Kerry D. Romesburg, leader of Alaska's higher education system for the past 12 years, took over Monday as Utah Valley Community College's new president.
Romesburg replaces former UVCC President J. Marvin Higbee, who resigned nine months ago after disclosures that he spent school money for personal phone bills and family country club use. Lucille Stoddard, vice president of academic affairs, has been acting college president since Higbee's resignation."I am very impressed by the partnership Utah Valley Community College has established with the community and with the state," Romesburg said.
"A community college must respond to community needs. It must strike a critical balance in serving the vocational-technical training needs of the students at the same time it provides general education classes for those students who want to transfer to a four-year institution. One of these roles cannot suffer at the expense of the other."
Romesburg, an Arizona native, has spent a dozen years as the executive director of the Alaska Commission on Postsecondary Education. He has coordinated the state's 10 community colleges, three universities, three private colleges, three public vocational-technical schools and various private vocational colleges.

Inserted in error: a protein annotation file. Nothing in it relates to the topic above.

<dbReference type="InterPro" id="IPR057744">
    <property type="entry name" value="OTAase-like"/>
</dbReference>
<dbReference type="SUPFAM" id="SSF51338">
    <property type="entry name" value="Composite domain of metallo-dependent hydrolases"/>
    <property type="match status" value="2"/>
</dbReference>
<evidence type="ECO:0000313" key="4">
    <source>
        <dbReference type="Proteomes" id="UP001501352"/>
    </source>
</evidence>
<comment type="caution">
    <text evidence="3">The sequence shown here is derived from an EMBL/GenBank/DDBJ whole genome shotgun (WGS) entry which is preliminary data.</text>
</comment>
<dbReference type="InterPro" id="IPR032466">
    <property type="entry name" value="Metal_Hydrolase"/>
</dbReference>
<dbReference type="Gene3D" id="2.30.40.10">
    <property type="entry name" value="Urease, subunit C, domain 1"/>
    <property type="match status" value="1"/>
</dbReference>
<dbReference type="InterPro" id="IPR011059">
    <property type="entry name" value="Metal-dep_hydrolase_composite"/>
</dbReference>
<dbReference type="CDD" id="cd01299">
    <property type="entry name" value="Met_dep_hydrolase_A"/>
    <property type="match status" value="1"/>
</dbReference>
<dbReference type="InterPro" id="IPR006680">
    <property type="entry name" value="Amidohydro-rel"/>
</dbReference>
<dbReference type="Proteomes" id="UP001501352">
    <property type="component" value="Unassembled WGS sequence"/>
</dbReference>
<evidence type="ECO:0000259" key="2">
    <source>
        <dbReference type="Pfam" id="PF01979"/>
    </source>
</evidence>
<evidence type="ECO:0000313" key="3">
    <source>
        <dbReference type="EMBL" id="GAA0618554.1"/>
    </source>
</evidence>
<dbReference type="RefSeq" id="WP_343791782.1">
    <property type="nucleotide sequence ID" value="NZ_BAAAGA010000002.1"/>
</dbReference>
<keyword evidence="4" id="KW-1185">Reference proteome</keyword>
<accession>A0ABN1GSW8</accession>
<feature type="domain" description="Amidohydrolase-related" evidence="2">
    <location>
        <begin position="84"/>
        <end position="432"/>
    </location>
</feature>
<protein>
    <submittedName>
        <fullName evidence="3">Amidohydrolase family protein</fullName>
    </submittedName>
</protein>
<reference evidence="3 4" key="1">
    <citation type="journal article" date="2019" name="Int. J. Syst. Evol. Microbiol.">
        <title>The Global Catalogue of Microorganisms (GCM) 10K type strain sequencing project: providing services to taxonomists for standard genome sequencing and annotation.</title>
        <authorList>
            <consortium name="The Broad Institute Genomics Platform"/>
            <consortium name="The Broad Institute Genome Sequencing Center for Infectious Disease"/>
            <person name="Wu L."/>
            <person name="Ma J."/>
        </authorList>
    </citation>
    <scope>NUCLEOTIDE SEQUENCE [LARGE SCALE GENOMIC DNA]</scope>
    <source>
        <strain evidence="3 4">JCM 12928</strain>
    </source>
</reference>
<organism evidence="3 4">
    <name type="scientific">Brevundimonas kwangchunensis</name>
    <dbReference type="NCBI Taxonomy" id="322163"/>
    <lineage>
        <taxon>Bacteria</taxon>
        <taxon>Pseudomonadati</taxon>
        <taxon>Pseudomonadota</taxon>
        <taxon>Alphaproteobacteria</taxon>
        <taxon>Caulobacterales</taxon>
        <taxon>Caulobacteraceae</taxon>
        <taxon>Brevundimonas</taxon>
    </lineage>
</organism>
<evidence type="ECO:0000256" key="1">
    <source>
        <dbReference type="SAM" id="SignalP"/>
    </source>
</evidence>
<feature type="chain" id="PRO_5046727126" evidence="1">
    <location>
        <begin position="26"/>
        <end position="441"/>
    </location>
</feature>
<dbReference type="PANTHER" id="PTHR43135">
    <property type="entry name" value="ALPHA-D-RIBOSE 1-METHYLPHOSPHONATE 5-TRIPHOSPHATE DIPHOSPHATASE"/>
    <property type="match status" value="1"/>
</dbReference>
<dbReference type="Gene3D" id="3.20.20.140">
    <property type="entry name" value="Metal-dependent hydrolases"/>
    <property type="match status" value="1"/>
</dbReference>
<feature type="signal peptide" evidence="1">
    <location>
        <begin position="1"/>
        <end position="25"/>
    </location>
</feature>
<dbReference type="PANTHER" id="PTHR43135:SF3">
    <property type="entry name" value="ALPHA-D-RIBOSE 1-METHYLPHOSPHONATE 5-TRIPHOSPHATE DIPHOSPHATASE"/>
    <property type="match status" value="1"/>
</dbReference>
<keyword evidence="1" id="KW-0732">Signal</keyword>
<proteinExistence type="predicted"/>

In addition, Romesburg directed facility expansion and budget requests and administered Alaska's $434 million student loan portfolio as well as federally funded programs. He has been chairman of the Western Interstate Commission on Higher Education, which coordinates the higher educational interests of the western states.
Romesburg has shown national leadership on vocational education. Six months ago, he challenged his peers in other states to boost vocational education up on the higher education agenda. He led Alaska in establishing better coordination of public and higher education vocational offerings and in avoiding duplication of courses.
"Interacting with students in the classroom is the best way to get your finger on the pulse of what's happening on campus," said Romesburg, who began his career teaching high school math in 1967. "It's a way of taking measure of whether students' needs are being met and what can be done to serve them better."
Romesburg also has taught math on the college level and said he hopes to teach at UVCC. His wife, Judy, is an educator as well, teaching junior high school English and language arts. They have two sons, Rod and Don.